Berhalter said that, in a perfect world, he would like to see the best players in the Olympics.

“I’m just not sure that’s going to happen,” Berhalter said. “I’m not sure the clubs are going to allow the players to go.”

Berhalter said it’s also not realistic for the Gold Cup roster to be mostly Europe-based players after their 2020-21 club seasons and Nations League. They would miss 2021-22 preseason time, too.

If Pulisic is released by Chelsea for the Olympics, the decision falls on the U.S. to choose between the Gold Cup and the Tokyo Games, which is mostly for players 23 and under. Or neither and save him for World Cup qualifying later in 2021.

It brings to mind what happened five years ago, when a deal was struck among Brazil, FC Barcelona and Neymar to allow him to play in the Rio Olympics but not Copa America Centenario, which was a tournament for which clubs were required to release players. The difference: Copa America ended before the Rio Games.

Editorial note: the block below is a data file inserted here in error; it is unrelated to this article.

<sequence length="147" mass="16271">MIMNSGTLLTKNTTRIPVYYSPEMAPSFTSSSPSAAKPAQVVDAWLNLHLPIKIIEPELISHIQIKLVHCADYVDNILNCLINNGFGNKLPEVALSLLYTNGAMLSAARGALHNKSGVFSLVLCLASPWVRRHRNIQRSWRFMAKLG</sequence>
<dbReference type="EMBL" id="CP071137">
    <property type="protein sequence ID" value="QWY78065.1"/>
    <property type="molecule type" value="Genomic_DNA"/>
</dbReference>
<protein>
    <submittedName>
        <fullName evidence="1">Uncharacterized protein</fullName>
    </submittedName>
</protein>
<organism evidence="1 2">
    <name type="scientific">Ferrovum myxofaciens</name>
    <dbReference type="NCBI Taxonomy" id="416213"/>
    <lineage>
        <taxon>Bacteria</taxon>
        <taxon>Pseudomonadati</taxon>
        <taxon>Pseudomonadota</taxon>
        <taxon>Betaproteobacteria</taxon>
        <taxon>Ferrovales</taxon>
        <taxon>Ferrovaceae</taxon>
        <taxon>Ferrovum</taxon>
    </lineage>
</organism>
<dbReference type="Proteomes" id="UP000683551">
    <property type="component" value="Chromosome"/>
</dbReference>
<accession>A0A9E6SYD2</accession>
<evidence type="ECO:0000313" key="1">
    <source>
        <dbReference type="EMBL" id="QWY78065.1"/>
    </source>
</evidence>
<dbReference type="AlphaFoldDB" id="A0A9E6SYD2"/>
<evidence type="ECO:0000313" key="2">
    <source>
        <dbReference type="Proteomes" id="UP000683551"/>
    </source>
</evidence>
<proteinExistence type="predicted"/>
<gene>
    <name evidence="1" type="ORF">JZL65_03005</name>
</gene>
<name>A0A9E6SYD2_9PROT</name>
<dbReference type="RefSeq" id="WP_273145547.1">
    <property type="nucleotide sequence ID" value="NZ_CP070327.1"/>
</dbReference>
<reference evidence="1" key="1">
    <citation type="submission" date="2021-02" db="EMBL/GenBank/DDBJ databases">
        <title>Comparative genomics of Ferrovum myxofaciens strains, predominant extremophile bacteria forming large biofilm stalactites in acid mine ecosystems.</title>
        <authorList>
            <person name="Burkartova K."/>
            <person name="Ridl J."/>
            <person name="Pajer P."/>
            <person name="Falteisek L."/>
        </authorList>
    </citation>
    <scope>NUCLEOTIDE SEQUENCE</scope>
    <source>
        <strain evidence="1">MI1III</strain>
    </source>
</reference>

For Pulisic, he is guaranteed to be allowed to play for the U.S. in late July and early August. It’s just a matter of which, if either, tournament is preferred by his club and, potentially, U.S. Soccer.

Other American stars in a similar situation to Pulisic: Weston McKennie of Juventus, Gio Reyna of Borussia Dortmund, Sergiño Dest of Barcelona and Tyler Adams of Leipzig.

The U.S. is so stocked with young talent that all of them are age-eligible for the Olympics (born on or after Jan. 1, 1997) without having to use one of up to three over-age exceptions.

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Teri McKeever fired by Cal as women’s swimming coach after investigation

Teri McKeever

Teri McKeever, the first woman to serve as a U.S. Olympic swimming head coach, was fired by the University of California at Berkeley after an investigation into alleged verbal and emotional abuse of swimmers that she denied.

McKeever was put on paid administrative leave from her job as head women’s swimming coach in May after an Orange County Register report that 20 current or former Cal swimmers said McKeever verbally and emotionally bullied her swimmers.